A picture that tells a story.
In the ‘About’ page I suggest that the mobile phone, and its ability to send emails, pictures and texts, must accept some responsibility for the demise of the postcard. If that is so, then it must be even more accountable for the gradual disappearance of the good old phone box. These bright red icons of Britain are disappearing in large numbers. In my childhood these were the only way to make a phone call. Few families had a phone at home but one of these boxes was never far away. Now, and understandably, people prefer to carry a mobile, complete with all the contact numbers and a whole range of other information and capabilities they could ever wish for.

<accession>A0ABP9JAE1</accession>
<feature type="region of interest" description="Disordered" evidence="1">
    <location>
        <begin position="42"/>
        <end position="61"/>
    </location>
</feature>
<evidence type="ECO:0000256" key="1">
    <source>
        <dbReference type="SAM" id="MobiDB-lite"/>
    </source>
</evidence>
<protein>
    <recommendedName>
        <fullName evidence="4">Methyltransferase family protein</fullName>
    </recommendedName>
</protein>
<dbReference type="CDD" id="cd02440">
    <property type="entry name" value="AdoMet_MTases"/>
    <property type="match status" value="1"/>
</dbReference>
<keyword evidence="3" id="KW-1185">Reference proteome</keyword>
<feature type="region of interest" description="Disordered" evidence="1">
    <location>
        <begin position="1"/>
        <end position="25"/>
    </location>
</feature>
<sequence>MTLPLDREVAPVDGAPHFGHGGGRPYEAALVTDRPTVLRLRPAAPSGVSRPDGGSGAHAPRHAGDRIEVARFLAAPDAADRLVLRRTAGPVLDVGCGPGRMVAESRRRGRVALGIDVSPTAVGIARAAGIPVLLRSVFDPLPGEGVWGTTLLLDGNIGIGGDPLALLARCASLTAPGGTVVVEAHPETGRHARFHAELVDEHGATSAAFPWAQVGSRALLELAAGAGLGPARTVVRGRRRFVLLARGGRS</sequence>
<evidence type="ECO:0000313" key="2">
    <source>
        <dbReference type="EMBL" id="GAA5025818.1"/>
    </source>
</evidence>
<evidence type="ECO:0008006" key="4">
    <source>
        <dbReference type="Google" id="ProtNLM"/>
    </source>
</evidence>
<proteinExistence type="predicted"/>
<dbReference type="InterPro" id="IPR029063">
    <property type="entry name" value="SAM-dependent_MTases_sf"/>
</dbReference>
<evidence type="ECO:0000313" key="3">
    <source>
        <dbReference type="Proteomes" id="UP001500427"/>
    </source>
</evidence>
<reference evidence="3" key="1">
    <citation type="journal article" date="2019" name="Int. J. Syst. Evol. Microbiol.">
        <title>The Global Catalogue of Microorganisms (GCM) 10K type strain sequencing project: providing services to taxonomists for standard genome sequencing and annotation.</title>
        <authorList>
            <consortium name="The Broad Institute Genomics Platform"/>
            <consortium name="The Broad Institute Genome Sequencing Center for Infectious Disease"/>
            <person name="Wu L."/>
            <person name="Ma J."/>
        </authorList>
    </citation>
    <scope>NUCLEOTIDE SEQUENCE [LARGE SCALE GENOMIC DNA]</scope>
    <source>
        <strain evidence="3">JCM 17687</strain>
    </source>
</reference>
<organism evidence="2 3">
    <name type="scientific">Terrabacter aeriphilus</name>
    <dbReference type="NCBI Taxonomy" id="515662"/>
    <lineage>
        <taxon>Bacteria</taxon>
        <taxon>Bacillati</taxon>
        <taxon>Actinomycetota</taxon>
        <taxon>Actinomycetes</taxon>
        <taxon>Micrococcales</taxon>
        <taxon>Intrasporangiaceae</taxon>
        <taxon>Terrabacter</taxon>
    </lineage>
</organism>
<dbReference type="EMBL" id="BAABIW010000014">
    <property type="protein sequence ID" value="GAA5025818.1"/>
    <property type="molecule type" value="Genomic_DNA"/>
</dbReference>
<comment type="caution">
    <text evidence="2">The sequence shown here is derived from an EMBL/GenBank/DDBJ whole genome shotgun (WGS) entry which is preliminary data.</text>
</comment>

Many people in picturesque villages have been saddened by threats to remove their phone box, even though they probably didn’t use it. The phone box was part of the overall scene. However, rather than the boxes being removed, some people and parish councils are now ‘adopting’ an old red phone box and they are now being used to house ATM machines or defibrillators, mini art galleries, libraries or book exchange stations.
The good thing about digital photography is that it gives a record of exactly when the photo was taken and I was surprised to see that I took the one above at Sandringham Estate way back in July 2005. This must have been the time when more and more people were owning mobile phones and consequently turning their backs (as in the photograph) on the traditional phone box. You can imagine this couple had just purchased their first mobile and were enjoying the novelty of ringing family and friends from a holiday or day out.